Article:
Despite an overall fall in export earnings, data from the Export Promotion Bureau (EPB) show that Bangladesh's ready made garments sector saw a 3% growth in revenue in October compared to last year, a figure that surprises RMG owners.
According to the latest figures released by the EPB, after 13 months of much-needed recovery of the apparel export from the pandemic and promising growth, overall export earnings in October of the current financial year fell by 7.85% to $4.35 billion year-on-year from $4.72 billion in the same month of FY 2021-22.
Apparel export earnings, however, reached $3.67 billion, higher than the $3.65 billion registered in October of FY21-22.
Apart from apparels, earnings fell for most other major sectors, including jute and jute goods, frozen and live fish and shrimp export.
Apparel exports – which constituted 83% of the country's total exports in the first four months of FY23 – spell the trend for the country's export growth. If the sector shines, so do the numbers.
But when The Business Standard spoke to at least 20 leading apparel exporters, all were taken aback by the data as they claimed every factory was running at 30% less capacity compared to the same month of last year.
Last Sunday, Bangladesh Garment Manufacturers and Exporters Association (BGMEA) President Faruque Hassan told a press briefing that garment exports may decrease by 20% in October.
Besides, based on data from the Customs, the BGMEA also said garment exports fell by 19% till 20 October compared to the same period of the previous fiscal year.
First Vice President of the Bangladesh Garment Manufacturers and Exporters Association Syed Nazrul Islam said, "I have no idea about export data in October so I cannot comment on it. As an exporter, my company [Well Group] is running at 30% less capacity compared to the same period of last year for the last two months, which may continue till next January".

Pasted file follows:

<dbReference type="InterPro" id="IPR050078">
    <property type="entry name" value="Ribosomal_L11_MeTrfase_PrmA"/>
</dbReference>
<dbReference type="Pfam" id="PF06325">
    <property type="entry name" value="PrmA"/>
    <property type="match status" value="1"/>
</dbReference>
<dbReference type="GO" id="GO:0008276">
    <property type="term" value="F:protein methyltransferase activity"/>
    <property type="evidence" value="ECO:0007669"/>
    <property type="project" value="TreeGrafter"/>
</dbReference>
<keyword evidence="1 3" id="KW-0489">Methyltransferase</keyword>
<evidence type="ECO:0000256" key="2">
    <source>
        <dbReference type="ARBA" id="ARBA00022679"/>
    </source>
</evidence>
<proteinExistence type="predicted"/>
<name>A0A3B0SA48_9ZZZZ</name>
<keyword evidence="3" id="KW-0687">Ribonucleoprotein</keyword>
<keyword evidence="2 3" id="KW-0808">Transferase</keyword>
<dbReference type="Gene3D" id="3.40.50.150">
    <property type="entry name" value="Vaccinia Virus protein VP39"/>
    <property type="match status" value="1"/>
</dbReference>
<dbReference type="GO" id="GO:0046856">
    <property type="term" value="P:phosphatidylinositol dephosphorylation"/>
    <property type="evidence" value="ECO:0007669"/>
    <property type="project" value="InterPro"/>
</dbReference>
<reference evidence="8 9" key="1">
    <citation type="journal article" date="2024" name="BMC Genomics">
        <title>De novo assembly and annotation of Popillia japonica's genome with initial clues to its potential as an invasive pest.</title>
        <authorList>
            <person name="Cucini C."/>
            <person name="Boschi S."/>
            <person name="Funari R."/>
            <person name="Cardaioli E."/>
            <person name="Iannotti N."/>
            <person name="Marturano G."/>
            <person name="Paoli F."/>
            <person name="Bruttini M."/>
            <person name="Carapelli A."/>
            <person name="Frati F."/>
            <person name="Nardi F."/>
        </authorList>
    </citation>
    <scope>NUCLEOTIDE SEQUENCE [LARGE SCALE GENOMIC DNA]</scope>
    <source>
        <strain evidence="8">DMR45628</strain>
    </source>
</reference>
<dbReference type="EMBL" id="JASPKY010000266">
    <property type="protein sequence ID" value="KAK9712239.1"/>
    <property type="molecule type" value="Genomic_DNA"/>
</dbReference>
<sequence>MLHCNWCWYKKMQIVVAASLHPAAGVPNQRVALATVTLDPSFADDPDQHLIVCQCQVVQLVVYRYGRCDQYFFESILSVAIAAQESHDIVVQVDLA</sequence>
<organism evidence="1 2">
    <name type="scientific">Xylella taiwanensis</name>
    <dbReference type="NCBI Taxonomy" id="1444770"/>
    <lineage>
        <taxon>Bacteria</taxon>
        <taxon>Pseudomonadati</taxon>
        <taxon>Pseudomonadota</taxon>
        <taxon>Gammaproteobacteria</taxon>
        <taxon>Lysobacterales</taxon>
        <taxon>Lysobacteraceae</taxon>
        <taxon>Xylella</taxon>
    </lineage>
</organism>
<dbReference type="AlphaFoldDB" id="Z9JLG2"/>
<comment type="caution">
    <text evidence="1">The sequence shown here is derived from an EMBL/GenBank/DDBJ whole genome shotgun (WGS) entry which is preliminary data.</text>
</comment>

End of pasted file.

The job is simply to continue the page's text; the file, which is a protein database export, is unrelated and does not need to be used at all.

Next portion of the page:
He further explained that due to requests from buyers, he had held shipment of about 20% products.
"Now we are requesting buyers to receive those goods on condition of deferred payment as we have no free space to keep the inventory in our warehouse," he said, adding as the association leader he knew at least 500 exporters who had 10%-20% inventory.
Kutubuddin Ahmed, chairman of Envoy Textile, one of the largest spinning mills in the country, told The Business Standard that his factory's production in October was 50% of capacity and sales were also 50%.
Ahmed, also an exporter of readymade garments, said RMG growth was not supposed to be positive in October, but since EPB had provided the data, they could explain the figure better.
The EPB, however, said nothing was wrong with their data.
An EPB official, who was also involved in preparing the data, under anonymity, told TBS that their information was based on figures from the NBR.
He said there was no mistake from their side if the NBR data was accurate.
An official of NBR, under condition of anonymity, said the NBR stores all its trade data in the ASYCUDAWorld software. "We send the software information to the EPB. There should be no mistake."
Commerce Secretary Tapan Kanti Ghosh and EPB Vice Chairman AHM Ahsan could not be reached for comment.
Mohammad Hatem, managing director of MB Knit Fashions, a Narayanganj based knitwear factory, told TBS that exports have also fallen for his factory.